Riders of the Purple Sage: A Novel

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Grosset & Dunlap, 1912 - Adventure stories, American - 334 pages
23 Reviews
When Lassiter, a gunman with a reputation, rode into the Mormon village he found an angry mob. The object of their anger was the richest woman in town, who was unwilling to give up control of her spring water.
 

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User Review  - dbsovereign - LibraryThing

Vaguely pornographic in its blatant sensuality. A classic pulp Western that pits a religious Mormon woman against a hardened brute of animal magnetism. A ranger falls in love with the apparent ex- of ... Read full review

LibraryThing Review

User Review  - vcg610 - LibraryThing

Zane Grey first published this Western novel back in 1912, and it has become the standard by which others are measured. I don't know that it would survive a politically correct editor today, but it ... Read full review

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Page 8 - Evenin', ma'am," he said to Jane, and removed his sombrero with quaint grace. Jane, greeting him, looked up into a face that she trusted instinctively and which riveted her attention. It had all the characteristics of the range rider's — the leanness, the red burn of the sun, and the set changelessness that came from years of silence and solitude.
Page 110 - For his camp Venters chose a shady, grassy plot between the silver spruces and the cliff. <HERE, in the STONE WALL,> / had been WONDERFULLY CARVED by WIND / or WASHED by WATER / <SEVERAL DEEP CAVES above the level of the TERRACE>. [Grey 1980a:58 — token provided by Lori Levin] (c) First would apply a fronting rule, perhaps Topicalization, that would apply to (15) An elegant fountain stands in the Italian garden to yield (16) In the Italian garden stands an elegant fountain.
Page 157 - Gun-packin' in the West since the Civil War has growed into a kind of moral law. An' out here on this border it's the difference between a man an' somethin
Page 205 - Jane notes the change in her former employee: she felt the difference she saw in him. Wild, rugged, unshorn — yet how splendid! He had gone away a boy — he had returned a man. He appeared taller, wider of shoulder, deeper-chested, more powerfully built (205).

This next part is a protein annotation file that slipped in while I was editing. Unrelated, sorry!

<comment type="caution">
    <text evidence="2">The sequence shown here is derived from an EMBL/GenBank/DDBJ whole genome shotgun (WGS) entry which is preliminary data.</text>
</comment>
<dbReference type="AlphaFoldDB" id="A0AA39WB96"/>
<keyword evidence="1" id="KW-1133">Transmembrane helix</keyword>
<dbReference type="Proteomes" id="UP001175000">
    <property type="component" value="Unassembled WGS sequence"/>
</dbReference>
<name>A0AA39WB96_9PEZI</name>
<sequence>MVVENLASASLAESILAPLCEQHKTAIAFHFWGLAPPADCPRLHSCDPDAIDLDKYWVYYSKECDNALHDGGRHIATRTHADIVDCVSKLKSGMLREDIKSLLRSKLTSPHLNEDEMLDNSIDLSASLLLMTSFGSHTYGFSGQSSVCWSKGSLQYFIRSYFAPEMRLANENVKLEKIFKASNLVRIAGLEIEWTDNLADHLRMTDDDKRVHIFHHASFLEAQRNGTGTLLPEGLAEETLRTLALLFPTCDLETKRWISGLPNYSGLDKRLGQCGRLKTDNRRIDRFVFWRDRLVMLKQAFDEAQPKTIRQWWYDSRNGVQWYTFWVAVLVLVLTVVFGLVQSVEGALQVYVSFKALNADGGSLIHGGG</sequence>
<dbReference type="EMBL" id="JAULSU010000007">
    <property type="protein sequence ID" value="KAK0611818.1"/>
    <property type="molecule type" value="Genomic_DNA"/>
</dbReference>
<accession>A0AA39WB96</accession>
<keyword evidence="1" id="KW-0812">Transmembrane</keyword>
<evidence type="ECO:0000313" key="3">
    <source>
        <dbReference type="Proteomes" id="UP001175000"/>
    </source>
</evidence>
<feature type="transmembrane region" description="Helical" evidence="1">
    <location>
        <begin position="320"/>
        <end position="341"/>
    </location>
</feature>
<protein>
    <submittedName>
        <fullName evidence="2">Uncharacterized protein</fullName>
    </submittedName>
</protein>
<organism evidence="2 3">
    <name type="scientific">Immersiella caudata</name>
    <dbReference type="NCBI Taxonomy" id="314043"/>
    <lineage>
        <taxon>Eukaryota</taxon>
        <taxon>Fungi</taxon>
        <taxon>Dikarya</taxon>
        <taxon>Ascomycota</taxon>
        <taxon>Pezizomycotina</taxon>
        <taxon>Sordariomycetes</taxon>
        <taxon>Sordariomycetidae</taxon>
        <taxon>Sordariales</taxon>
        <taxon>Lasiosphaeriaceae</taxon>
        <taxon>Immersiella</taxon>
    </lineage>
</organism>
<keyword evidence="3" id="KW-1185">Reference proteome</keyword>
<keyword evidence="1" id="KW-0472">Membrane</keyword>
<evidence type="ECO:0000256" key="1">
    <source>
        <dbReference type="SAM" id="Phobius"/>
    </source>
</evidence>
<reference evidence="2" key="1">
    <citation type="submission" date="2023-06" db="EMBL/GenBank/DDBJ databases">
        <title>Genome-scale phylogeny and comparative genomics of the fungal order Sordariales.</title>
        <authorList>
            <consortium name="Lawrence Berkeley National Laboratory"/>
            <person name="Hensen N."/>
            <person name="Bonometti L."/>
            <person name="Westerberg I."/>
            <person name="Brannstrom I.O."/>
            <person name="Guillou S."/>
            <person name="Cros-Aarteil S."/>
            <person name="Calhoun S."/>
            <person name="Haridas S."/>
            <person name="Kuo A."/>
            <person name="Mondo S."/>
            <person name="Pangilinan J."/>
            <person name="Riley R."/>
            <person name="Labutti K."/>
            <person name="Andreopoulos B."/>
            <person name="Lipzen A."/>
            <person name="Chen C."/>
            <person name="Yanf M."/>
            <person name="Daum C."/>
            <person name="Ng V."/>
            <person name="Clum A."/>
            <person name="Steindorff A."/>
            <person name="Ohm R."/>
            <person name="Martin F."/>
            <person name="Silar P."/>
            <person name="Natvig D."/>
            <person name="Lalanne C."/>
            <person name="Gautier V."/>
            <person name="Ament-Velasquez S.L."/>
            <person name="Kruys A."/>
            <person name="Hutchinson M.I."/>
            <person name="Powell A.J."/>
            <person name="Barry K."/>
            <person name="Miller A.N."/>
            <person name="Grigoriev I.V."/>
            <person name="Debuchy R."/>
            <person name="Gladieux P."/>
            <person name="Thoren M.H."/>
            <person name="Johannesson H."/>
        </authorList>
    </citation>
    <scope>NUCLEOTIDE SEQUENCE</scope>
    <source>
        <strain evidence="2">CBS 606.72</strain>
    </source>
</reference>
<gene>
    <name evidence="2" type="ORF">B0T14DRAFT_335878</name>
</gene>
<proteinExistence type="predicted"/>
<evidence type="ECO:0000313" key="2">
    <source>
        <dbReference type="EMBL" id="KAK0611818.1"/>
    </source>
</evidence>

Page 159 - If that secret, intangible power closed its toils round her again, if that great invisible hand moved here and there and everywhere, slowly paralyzing her with its mystery and its inconceivable sway over her affairs, then she would know beyond doubt that it was not chance, nor jealousy, nor intimidation, nor ministerial wrath at her revolt, but a cold and calculating policy thought out long before she was born, a dark, immutable will of whose empire she and all that was hers was but an atom. Then...
Page 147 - Why?" he asked, and for the first time to her his voice carried a harsh note. Jane felt his hard, strong hands close round her wrists. It was not wholly with intent that she leaned toward him, for the look of his eyes and the feel of his hands made her weak. "It's no trifle — no woman's whim — it's deep — as my heart. Let me take them?
Page 109 - Venters turned out of the gorge, and suddenly paused stock-still, astounded at the scene before him. The curve of the great stone bridge had caught the sunrise, and through the magnificent arch burst a glorious stream of gold that shone with a long slant down into the center of Surprise Valley. . . . Even in his hurry and concern Venters could not but feel its majesty, and the thought came to him that the cliff-dwellers must have regarded it as an object of worship.
Page 10 - Where I was raised a woman's word was law. I ain't quite outgrowed that yet." Tull fumed between amaze and anger. "Meddler, we have a law something different from a woman's whim — Mormon law! . . . Take care you don't transgress it.
Page 2 - Spring, the water which gave verdure and beauty to the village and made living possible on that wild purpleupland waste. She could not escape being involved by whatever befell Cottonwoods. That year, 1871, had marked a change which had been gradually coming in the lives of the peace-loving Mormons of the border. Glaze — Stone Bridge — Sterling, villages to the north, had risen against the invasion of Gentile settlers and the forays of rustlers.
Page 325 - Mercy and goodness,' he says to Jane at the end, such as is in you, though they're the grand things in human nature, can't be lived up to on this Utah border. Life's hell out here. Jane, you think - or you used to think - that your religion made this life heaven. Mebbe them scales on your eyes has dropped now.15 The speech reads like an answer to In His Steps. Where Sheldon told people that if they lived like Christians they'd see it could transform their lives, this book...

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